Obesity-related diseases in pregnancy were identified in the National Discharge Register. Preeclampsia included eclampsia and was defined from the presence of the diagnoses O14 or O15 (International Classification of Diseases, 10th Revision). The codes I10 through I15 and O10, O11, and O13 were used to identify chronic and gestational hypertension. Diabetes included both pregestational and gestational diabetes and was identified by the codes E10 before or in pregnancy and O24 in pregnancy. We suspected underreporting of type 2 diabetes in the National Discharge Register, so we also relied on self-reported information on diabetes from the telephone interviews. The study was approved by the Scientific Ethics Committee of the Cities of Copenhagen and Frederiksberg on behalf of all the committees in Denmark. The study was also approved by the Danish Data Protection Board.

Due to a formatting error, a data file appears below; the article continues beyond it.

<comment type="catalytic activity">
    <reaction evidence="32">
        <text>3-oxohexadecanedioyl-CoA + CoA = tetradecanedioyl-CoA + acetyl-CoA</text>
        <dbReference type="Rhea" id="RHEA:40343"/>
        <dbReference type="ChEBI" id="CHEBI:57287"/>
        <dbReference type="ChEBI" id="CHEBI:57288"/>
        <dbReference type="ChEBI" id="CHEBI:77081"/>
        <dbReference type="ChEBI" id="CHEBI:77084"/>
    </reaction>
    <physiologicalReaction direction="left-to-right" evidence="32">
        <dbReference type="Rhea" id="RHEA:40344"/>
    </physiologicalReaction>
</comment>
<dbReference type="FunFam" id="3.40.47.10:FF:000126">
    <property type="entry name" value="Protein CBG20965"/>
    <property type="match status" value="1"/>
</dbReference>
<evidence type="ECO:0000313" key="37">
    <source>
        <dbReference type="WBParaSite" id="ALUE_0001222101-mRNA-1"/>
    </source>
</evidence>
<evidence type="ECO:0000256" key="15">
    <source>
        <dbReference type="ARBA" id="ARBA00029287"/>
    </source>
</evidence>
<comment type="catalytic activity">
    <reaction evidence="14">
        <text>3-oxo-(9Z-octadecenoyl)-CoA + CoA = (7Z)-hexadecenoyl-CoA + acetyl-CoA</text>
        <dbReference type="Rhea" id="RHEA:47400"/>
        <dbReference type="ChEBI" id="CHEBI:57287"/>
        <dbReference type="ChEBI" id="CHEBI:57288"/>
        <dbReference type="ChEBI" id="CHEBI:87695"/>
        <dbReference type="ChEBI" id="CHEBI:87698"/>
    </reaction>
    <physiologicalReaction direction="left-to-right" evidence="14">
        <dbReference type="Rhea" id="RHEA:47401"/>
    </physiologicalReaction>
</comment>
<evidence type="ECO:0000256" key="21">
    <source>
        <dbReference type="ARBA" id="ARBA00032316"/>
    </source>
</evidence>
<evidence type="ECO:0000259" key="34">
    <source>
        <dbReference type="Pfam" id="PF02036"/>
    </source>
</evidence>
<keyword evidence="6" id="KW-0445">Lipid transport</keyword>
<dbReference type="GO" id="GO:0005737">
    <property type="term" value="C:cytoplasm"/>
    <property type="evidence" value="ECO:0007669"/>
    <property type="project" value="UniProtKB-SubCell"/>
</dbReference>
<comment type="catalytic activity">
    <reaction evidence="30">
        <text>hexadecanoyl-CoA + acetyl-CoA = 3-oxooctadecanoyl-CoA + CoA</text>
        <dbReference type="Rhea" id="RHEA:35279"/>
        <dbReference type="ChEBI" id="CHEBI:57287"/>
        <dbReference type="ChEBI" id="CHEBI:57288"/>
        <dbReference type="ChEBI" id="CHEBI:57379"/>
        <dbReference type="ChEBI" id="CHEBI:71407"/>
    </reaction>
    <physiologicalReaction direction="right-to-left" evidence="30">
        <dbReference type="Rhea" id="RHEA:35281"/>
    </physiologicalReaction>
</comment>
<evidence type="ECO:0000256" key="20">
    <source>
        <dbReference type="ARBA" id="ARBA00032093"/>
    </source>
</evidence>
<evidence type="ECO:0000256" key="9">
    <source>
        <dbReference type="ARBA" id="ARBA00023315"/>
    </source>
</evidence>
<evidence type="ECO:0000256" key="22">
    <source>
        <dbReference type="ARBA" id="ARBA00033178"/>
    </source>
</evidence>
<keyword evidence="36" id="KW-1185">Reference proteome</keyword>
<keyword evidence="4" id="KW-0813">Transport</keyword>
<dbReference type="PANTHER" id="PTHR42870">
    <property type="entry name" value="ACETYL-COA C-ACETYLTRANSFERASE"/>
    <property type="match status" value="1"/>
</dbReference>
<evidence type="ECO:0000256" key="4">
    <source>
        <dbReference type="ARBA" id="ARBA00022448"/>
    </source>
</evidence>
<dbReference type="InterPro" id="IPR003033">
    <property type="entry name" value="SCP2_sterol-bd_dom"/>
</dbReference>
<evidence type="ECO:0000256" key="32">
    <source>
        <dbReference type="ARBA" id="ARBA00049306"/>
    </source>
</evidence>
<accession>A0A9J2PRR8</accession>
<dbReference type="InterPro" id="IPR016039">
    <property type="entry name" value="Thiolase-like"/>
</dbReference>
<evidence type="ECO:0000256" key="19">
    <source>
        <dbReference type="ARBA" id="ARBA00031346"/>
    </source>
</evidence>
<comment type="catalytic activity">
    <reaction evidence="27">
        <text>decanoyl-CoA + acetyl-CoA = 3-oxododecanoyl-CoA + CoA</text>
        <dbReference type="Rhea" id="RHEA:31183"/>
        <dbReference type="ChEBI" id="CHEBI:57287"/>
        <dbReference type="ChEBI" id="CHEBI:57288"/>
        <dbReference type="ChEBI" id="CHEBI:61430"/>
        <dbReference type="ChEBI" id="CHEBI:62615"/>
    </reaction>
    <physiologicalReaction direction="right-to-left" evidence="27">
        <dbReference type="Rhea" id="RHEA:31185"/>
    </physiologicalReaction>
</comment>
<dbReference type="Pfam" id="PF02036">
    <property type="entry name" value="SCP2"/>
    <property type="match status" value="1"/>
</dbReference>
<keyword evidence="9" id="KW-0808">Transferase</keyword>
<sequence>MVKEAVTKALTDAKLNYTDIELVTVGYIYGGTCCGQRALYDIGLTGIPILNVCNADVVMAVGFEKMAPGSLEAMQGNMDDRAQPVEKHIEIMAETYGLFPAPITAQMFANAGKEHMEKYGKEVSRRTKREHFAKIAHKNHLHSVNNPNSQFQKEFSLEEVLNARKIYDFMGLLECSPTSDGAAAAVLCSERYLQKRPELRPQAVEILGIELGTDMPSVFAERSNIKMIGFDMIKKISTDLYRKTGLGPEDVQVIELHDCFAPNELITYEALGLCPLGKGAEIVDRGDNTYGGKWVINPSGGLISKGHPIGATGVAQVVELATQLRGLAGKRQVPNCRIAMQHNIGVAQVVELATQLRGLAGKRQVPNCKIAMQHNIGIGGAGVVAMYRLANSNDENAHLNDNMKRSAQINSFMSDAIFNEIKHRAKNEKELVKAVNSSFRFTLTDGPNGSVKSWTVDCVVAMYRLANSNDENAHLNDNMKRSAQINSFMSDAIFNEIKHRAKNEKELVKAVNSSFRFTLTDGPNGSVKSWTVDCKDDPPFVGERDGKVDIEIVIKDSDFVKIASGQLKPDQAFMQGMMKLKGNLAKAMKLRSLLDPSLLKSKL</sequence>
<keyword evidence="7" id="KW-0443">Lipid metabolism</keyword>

The main outcome in the study was fetal death, defined as either a spontaneous abortion (< 28 completed weeks of gestation) or a stillbirth (28+ completed weeks of gestation). Intrapartum events were not considered a fetal death because the etiology may be different and highly dependent on the quality of clinical care during labor.4,21 Multiple pregnancies (n = 1,174) were coded as live births if both (n = 1,151) or just one (n = 10) baby was liveborn.